Starlight Children's Foundation

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Starlight Children's Foundation
Motto Starlight Children's Foundation partners with experts to improve the life and health of kids and families around the world.[1]
Formation 1982
Type Non-profit organization
Purpose Children's charity
Headquarters Los Angeles, California
Region served

Starlight Children’s Foundation, founded in 1982, is a nonprofit organization that seeks to improve hospital experiences for children and chronically ill teenagers. It is headquartered in Los Angeles, California,[2] and its programs support hospitals that serve over 60 million children around the world.[3]

Starlight has several proprietary programs, including Starlight Wish Lists, a commerce site where users can choose and purchase items to donate to fulfill local children’s hospitals’ needs,[2] and Starlight Sites, treatment rooms and hospital lounges that are transformed into kid-friendly environments.[4] It also runs the Starbright World online community, a private social network that connects teens who are struggling with chronic illness.[5]


Starlight Children's Foundation was founded in 1982 by Peter Samuelson and Emma Samms, who was inspired by her brother's death, at age 8, from aplastic anemia.[6] In 2010, Jacquie Hart was recruited as CEO.[7]


Starlight operates several children and family-oriented programs to serve the 1,750 pediatric facilities and children's hospitals it partners with around the world.[8]

Starlight Wish Lists[edit]

Launched in 2013, the Starlight Wish List program was created as a business model that helps partner hospitals while remaining more transparent for donors.[2] The program provides a platform for hospitals, hospices and other facilities to publish customized wish lists of items they need to serve hospitalized children; potential donors can search the lists by hospital name, geographic location or specialty served and purchase items that are shipped directly to the hospital they choose.[9] Starlight operates wish lists for over 500 hospitals in the United States.[10]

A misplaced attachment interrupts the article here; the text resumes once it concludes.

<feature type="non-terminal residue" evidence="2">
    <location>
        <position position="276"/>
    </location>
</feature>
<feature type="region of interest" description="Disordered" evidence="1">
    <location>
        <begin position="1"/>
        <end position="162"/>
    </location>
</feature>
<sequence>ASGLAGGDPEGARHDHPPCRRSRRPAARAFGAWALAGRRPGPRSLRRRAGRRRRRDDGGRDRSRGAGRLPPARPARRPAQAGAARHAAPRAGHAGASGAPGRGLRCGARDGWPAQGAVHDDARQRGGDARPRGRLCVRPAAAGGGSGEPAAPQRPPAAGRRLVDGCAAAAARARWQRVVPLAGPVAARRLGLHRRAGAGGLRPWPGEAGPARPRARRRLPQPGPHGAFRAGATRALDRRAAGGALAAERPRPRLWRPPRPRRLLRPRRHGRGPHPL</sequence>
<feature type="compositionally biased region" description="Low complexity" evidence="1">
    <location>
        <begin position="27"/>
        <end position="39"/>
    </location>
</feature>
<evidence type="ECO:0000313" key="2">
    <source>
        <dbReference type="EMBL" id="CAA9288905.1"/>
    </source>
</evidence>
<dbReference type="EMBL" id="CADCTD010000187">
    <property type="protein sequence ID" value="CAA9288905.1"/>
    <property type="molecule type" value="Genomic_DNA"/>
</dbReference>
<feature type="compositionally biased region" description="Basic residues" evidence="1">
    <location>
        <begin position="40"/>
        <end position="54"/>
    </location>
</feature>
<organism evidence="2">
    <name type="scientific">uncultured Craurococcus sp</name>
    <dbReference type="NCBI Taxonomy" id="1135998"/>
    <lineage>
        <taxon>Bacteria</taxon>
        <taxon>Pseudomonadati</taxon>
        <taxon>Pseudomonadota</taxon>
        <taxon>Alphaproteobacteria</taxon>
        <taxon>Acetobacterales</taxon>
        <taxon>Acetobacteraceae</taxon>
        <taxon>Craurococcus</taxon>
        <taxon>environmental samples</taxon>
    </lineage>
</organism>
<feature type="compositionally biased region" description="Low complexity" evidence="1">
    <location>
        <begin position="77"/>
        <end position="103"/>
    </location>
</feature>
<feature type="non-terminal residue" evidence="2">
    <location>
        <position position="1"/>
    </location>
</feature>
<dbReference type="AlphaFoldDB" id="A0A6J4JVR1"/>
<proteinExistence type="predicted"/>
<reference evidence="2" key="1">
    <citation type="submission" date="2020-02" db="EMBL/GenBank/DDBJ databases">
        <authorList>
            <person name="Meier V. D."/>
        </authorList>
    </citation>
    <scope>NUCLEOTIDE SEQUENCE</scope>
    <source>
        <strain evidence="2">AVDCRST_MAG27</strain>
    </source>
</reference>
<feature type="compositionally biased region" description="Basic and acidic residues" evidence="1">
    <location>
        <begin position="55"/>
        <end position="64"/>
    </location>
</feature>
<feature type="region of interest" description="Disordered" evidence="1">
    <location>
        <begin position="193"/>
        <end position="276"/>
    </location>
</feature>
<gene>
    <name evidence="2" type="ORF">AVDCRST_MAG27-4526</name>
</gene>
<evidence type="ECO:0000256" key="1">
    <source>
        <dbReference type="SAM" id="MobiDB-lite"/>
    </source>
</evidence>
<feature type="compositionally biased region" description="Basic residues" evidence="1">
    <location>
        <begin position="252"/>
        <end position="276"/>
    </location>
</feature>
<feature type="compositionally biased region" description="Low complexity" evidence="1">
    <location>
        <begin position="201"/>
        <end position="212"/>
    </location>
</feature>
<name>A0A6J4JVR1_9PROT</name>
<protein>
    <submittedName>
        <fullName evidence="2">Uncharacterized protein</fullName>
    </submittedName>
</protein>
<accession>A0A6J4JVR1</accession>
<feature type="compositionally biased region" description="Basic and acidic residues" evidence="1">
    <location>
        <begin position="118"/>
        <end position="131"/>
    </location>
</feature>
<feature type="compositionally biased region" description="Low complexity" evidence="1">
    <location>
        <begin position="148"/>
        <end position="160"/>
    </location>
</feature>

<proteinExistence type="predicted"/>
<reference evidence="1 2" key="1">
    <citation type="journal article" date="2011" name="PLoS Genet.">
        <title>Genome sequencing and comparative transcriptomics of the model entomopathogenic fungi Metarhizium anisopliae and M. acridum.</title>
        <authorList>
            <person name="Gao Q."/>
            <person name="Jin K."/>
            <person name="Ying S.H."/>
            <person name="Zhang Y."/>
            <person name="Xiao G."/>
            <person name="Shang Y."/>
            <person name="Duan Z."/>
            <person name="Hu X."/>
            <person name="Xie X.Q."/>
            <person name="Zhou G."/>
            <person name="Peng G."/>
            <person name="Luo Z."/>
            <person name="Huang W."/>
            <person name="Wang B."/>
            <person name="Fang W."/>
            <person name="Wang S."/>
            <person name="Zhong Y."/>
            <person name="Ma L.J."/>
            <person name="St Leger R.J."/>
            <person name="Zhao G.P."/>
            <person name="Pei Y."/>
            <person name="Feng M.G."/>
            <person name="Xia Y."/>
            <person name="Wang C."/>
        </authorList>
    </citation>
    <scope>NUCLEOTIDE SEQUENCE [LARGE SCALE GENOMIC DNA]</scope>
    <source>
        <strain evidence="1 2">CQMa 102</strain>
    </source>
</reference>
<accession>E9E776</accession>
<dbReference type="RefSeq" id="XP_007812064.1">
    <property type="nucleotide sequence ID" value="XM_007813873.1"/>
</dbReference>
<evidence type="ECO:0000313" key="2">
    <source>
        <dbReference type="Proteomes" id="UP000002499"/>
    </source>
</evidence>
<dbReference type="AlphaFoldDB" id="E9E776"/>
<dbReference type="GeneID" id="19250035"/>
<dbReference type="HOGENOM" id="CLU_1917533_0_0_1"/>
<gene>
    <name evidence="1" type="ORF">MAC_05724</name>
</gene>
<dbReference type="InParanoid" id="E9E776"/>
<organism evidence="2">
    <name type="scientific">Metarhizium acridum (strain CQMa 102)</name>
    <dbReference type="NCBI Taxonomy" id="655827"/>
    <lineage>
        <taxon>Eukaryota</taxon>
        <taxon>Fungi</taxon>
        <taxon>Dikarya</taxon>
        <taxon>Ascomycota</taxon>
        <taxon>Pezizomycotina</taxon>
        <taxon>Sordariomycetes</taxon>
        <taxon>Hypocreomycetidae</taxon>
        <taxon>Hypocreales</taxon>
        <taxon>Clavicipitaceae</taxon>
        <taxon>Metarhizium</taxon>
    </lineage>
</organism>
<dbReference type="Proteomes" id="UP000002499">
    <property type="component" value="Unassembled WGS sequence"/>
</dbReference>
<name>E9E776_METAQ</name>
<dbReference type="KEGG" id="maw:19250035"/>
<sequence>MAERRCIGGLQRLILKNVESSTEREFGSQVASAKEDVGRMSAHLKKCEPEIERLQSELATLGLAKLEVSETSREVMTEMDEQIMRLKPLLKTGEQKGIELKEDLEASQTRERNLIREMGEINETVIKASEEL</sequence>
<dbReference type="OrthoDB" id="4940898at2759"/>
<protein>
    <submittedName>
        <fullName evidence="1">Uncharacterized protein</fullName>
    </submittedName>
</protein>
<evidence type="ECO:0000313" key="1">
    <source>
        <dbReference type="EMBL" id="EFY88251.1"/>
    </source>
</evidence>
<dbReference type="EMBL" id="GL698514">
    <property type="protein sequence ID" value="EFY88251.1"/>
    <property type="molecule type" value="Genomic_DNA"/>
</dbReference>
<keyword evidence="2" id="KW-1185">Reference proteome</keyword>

Starlight Fun Centers[edit]

Starlight teamed up with Nintendo to build Starlight Fun Center mobile entertainment units, which contain Wii technology that has been customized for hospital use.[11] The units carry family-friendly Wii games and a DVD player[12] and serve as a distraction to brighten moods and boost kids' morale during hospital stays.[13]

Starlight Sites[edit]

In partnership with corporate donors, Starlight solicits grants to fund Starlight Sites, which are renovations to children's hospital treatment rooms designed to make kids more comfortable during procedures.[14] The aim is to distract children from pain and anxiety, thereby improving their experience and making procedures easier for doctors and nurses to carry out.[15] Sites can also take the form of teen lounges and kids' playrooms, designed for chronically ill kids facing long stays in the hospital.[16]

Starlight Tablets[edit]